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 working life

25 unor (feb)
Two weeks ago
I finished the TEFL course and was looking forward to spending a week off looking for a new flat and traveling for a few days. After my last practice lesson that Thursday afternoon, I was asked to wait for a few minutes for a brief meeting. The three experienced teachers, which happened to be my two roommates and me, met with the program director and the head of class scheduling. Apparently the school was desperate for teachers. There have been classes waiting to start for weeks and, since we were all experienced teachers, could we start right away? How can you say no to that?

So I have been teaching for the past two weeks. I’m not quite up to a full load yet, but will be in a week or two as new classes are added. Most of my classes are at businesses with small groups of two or three, several are one on one, and one is a regular classroom class. In most of my classes, I have interested learners who need better English for work or just for their own personal education. The sessions "in company" are generally in meeting room sans whiteboards and are not very conducive to using many of the teaching methods we were trained in, but are workable and enjoyable just the same. I have three young men at Nikon who offered to take me to a jazz club when I expressed an interest in finding one! And all have had helpful suggestions for getting around and getting things done in Prague.

The school, as with most language schools in this city, has a large business clientele. English has become the de facto language of the business world. Most of the people my students communicate with are other Europeans, not native English speakers, so there seems to be evolving an international English used across the globe. My company students range from a bank employee struggling to form simple sentences to IT people translating or writing technical manuals and reading web pages in English. Because of the communicative nature of learning English –classes are conversation based – I am getting to know these people, and possibly making some new friends. I have found many Europeans travel in their younger days by working as "au pair", what we would call a nanny, living with a family, and a few have lived in England briefly. I tell them that teaching English is my way to work and travel. "Lucky for you!" many of them have said with a grin.

I just moved into a new flat a few days ago. It’s wonderful to have my own space! It’s small with just two rooms: kitchen and living room with a futon sofa/bed, but in an interesting old area reasonably centrally located called Vinohrady. Housing is quite expensive in these older neighborhoods. Surprisingly, inside these old buildings there is usually very modern furniture. Newly redecorated, it looks like I’m living in an Ikea showroom. I am a block away from a square with a park, metro and tram stops, and a odd looking, wide church with a huge clock. When I pulled up in a taxi with my luggage, the driver stopped on a nearby street to wait for someone to park. The church loomed in front of us, filling the space between the apartment buildings. It was noon and the church bells started ringing, clanging loudly, and lasted about five minutes, joyfully announcing my arrival! Fortunately, I have since discovered that the church bells don’t chime like that on every hour, they just seem to mark certain times of the day.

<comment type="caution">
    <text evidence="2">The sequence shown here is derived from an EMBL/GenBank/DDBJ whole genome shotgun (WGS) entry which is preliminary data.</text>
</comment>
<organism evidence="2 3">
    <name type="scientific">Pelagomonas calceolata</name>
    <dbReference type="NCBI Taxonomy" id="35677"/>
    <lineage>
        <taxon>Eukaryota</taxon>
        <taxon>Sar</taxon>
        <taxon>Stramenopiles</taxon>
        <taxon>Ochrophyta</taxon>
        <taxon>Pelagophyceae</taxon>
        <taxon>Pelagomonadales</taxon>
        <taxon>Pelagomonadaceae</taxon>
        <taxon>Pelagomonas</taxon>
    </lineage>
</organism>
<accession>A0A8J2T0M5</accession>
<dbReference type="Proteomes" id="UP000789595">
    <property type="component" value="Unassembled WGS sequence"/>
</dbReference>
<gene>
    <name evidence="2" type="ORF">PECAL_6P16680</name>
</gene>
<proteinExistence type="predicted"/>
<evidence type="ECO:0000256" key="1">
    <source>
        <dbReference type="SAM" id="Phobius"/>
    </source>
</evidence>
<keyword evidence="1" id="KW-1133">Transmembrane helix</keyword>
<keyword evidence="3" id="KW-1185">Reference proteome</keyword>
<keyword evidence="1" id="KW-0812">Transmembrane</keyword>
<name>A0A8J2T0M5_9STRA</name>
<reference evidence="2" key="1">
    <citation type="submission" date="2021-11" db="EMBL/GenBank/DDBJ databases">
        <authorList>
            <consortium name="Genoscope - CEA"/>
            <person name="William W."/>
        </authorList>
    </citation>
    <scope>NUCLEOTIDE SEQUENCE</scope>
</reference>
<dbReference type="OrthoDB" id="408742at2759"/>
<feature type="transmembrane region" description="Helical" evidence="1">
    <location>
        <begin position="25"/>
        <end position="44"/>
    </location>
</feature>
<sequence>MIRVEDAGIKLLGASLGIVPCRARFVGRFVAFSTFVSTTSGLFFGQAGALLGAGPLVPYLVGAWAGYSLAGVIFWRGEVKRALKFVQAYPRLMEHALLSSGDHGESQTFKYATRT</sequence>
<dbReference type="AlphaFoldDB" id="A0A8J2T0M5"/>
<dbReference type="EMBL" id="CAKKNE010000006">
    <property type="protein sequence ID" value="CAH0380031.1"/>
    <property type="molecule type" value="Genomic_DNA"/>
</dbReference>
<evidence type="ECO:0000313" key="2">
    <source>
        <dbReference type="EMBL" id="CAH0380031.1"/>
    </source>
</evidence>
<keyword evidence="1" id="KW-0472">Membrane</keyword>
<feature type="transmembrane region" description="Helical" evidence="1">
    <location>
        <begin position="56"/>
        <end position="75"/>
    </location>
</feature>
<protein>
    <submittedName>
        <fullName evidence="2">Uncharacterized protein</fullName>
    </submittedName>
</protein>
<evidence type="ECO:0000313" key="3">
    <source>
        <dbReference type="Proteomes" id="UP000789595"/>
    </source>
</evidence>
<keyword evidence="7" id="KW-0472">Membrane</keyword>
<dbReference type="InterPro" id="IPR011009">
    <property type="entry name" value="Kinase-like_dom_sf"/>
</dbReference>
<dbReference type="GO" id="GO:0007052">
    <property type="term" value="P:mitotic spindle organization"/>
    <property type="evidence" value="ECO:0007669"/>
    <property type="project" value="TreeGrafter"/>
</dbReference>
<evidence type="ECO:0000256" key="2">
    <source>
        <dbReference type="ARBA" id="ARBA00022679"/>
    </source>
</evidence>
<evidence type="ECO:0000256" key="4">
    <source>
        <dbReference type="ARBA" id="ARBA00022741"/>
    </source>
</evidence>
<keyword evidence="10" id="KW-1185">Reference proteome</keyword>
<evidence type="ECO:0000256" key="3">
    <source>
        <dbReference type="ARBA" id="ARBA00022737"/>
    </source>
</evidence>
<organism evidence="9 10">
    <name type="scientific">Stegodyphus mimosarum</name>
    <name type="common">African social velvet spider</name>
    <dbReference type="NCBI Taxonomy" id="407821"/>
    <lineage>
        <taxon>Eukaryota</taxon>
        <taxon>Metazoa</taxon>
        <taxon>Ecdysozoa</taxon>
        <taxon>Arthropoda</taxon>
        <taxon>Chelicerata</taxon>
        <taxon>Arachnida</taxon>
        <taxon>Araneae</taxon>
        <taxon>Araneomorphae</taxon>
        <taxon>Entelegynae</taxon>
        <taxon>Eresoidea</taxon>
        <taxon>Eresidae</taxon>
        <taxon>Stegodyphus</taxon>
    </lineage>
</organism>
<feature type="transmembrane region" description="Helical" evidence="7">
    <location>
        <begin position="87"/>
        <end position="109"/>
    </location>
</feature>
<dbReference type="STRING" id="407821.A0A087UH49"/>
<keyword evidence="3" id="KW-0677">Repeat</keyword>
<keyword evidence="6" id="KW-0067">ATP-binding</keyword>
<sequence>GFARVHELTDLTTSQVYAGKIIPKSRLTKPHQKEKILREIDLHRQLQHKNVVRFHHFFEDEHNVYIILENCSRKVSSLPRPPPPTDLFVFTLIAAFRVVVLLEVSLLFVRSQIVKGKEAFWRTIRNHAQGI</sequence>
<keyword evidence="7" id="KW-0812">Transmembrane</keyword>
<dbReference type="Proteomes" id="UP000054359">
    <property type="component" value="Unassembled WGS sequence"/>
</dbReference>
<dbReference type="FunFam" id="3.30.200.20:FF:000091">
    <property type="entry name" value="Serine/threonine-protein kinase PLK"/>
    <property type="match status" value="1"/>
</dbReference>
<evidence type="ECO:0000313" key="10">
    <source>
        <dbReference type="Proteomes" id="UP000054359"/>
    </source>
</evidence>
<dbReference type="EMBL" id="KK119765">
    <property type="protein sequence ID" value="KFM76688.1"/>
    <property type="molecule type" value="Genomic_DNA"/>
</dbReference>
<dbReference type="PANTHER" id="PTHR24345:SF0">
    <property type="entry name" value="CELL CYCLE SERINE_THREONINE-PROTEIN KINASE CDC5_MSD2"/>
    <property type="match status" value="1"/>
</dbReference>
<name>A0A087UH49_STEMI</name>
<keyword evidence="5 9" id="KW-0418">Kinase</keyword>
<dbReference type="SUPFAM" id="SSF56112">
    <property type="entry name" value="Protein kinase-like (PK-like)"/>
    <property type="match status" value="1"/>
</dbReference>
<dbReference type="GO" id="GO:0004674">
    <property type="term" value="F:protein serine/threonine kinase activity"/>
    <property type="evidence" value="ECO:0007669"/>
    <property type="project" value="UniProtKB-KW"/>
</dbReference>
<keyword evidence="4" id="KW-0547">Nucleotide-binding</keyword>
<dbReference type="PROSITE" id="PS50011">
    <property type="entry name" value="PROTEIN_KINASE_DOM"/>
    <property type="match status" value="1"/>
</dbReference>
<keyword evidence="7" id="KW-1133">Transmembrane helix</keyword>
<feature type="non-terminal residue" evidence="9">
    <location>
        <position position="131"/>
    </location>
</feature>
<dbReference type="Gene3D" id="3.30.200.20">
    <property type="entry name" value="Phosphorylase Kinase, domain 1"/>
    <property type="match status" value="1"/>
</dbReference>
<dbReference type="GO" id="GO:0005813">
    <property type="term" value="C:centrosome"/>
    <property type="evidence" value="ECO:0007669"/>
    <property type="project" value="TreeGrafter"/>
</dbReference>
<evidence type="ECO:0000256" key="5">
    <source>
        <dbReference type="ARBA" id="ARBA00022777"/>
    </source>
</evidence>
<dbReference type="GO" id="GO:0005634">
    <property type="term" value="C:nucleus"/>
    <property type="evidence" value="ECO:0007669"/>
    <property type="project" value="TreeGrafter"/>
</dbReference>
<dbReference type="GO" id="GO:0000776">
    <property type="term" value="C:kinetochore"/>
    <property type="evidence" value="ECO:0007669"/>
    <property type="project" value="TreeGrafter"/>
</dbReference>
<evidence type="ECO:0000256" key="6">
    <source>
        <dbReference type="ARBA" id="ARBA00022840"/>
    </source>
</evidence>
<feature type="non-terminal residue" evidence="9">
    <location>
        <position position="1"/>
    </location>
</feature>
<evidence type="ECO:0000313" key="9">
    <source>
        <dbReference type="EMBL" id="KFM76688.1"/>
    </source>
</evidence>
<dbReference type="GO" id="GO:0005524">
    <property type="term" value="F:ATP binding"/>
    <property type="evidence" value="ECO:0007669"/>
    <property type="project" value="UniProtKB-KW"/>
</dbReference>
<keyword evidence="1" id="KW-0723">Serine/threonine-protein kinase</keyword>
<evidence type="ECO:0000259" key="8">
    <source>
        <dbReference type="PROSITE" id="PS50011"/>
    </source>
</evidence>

Both of my roommates are leaving Prague after just a week of teaching. I had expected the younger teachers to be the ones that wouldn't stay long. They didn’t seem to find the job a fit, each for their own reasons. Sad to see friends go, but I'm happy to be living alone these days and settling in. I have one friend, another new teacher, who is a former musician and music teacher with an arm injury looking for a new career, at least for a while. He has become a concert partner. We have already enjoyed an evening with the Prague Symphony Orchestra and another with the Prague Philharmonic Choir. His taste tends to the modern and disharmonic – including several Stravinsky pieces so far and some local composers – and is thrilled to find this genre performed here. I have found the music fascinating, but I’m certainly still learning. In one choir piece, almost two hundred voices sounded like the increasingly louder chatter of birds; it looked and sounded as though each member was singing a different part. It’s worth going for the theatres alone – the venues are elegant, dazzling halls. I have gone on my own to a few of the more traditional concerts scheduled for tourists, sort of greatest classical hits medleys, but superbly played just the same. After one concert that I attended with two other teachers, we walked across the Charles Bridge in a light snow. All the vendors were gone; the only people left were beggars or lovers. It was mysteriously beautiful with the enormous sculptures along the bridge coming into view then fading as we passed, the castle brightly lit and gleaming in the distance.


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